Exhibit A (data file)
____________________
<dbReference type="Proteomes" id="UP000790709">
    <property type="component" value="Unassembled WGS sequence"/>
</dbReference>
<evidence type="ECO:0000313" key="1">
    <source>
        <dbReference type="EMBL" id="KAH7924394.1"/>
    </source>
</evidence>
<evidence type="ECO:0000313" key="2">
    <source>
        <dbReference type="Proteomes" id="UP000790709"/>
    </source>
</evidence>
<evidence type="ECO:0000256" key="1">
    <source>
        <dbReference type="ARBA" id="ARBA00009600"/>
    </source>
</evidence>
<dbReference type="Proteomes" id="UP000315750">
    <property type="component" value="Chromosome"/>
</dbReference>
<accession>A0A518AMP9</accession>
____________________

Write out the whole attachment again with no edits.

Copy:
<dbReference type="Proteomes" id="UP000790709">
    <property type="component" value="Unassembled WGS sequence"/>
</dbReference>
<evidence type="ECO:0000313" key="1">
    <source>
        <dbReference type="EMBL" id="KAH7924394.1"/>
    </source>
</evidence>
<evidence type="ECO:0000313" key="2">
    <source>
        <dbReference type="Proteomes" id="UP000790709"/>
    </source>
</evidence>
<evidence type="ECO:0000256" key="1">
    <source>
        <dbReference type="ARBA" id="ARBA00009600"/>
    </source>
</evidence>
<dbReference type="Proteomes" id="UP000315750">
    <property type="component" value="Chromosome"/>
</dbReference>
<accession>A0A518AMP9</accession>